New investors sought for urban utilities
With pricing rights still in government hands, investors are finally being allowed access to offering daily necessities such as water and gas in Chinese cities.
The Ministry of Construction began enforcing a Regulation on Chartered Operations of Urban Infrastructure Facilities on May 1.
The act is aimed at making full use of private and overseas capital to make up for inadequate fiscal investment, according to an announcement from ministry spokesman Zhu Zhongyi at yesterday's news conference in Beijing.
After drawing on the experience of developed nations, the ministry will grant qualified market players with an operation duration of one to 30 years concerning urban utilities.
The operational model will not only reduce operating costs for infrastructure facilities, but also help enhance service quality.
Li Dongxu, department head of the ministry, said the reform is another sling towards a market-oriented economy for China.
"The role of government should change as soon as possible from supervisors from business operators," said Li, adding that State-owned enterprises "are inefficient and some local governments cannot invest enough to keep up with the fast urbanization process."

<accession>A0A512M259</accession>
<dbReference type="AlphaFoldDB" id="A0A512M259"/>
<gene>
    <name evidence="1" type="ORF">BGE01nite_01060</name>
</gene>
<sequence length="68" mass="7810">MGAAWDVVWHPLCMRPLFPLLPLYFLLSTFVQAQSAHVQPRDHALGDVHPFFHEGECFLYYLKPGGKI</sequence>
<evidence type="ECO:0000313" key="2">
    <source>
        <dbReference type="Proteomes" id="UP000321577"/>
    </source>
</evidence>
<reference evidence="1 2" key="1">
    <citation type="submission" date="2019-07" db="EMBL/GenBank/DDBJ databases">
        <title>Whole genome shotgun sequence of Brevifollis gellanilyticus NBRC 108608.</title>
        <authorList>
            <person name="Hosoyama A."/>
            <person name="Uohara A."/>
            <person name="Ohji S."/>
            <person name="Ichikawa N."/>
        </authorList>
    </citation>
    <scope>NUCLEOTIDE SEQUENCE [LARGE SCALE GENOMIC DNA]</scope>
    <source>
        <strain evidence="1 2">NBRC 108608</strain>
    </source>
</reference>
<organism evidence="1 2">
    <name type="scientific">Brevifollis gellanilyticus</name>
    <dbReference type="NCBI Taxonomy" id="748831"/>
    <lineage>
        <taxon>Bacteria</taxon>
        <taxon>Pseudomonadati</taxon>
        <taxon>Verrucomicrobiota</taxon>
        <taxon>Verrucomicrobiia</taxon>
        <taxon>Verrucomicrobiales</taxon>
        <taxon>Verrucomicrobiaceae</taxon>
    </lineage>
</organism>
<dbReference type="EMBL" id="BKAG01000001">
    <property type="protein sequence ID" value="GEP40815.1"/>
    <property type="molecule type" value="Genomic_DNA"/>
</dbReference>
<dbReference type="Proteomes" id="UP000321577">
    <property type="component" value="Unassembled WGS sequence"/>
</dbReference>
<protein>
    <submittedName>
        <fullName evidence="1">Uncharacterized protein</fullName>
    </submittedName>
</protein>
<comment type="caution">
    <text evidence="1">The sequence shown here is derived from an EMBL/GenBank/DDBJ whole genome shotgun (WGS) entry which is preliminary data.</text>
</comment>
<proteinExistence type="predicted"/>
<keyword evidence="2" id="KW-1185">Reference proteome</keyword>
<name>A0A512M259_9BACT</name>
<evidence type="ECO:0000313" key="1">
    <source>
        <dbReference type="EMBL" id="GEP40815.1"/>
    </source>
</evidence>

According to the regulation, private and foreign funding will be allowed to conduct chartered operations in infrastructure facilities, including water, gas and heating supplies, as well as sewage treatment and solid waste disposal. Also included will be public transport, such as expressways, subway lines, the light rail system and bus routes.
"The government will follow open, just and fair principles," Li said.
Public bidding and auctions will be adopted to guarantee transparency.
Investors and local governments have already shown their enthusiasm about the reform during its preparatory period. Recently, local governments submitted a list of more than 700 projects on urban road construction, water supply, gas and heating systems and waste treatment in most medium and large cities nationwide.
About 150 billion yuan (US$18 billion) is to be earmarked for the projects, previously monopolized by the State.
But some flaws could become apparent during the process of market-oriented reform, as local governments believe that "opening up the market simply means selling SOEs in charge of public services to investors."
"The trend is likely to result in dreadful consequences if (the government) doesn't keep a close eye on operators," Li said.
"The regulation is a tool to ensure that city residents will have satisfactory services."
The regulation also sets out clear and strict rules on the duties and rights of the governments and investors.
Li said the government will help the investors in public utilities earn a profit through various means.
Construction and management of urban infrastructure facilities are expected to boom as the progress in China's urbanization accelerates.
The government is planning to boost its urbanization rate to at least 50 per cent by 2020, from 37.7 per cent in 2002. Currently, China has 662 cities and 20,358 towns, with a total urban population of 481 million.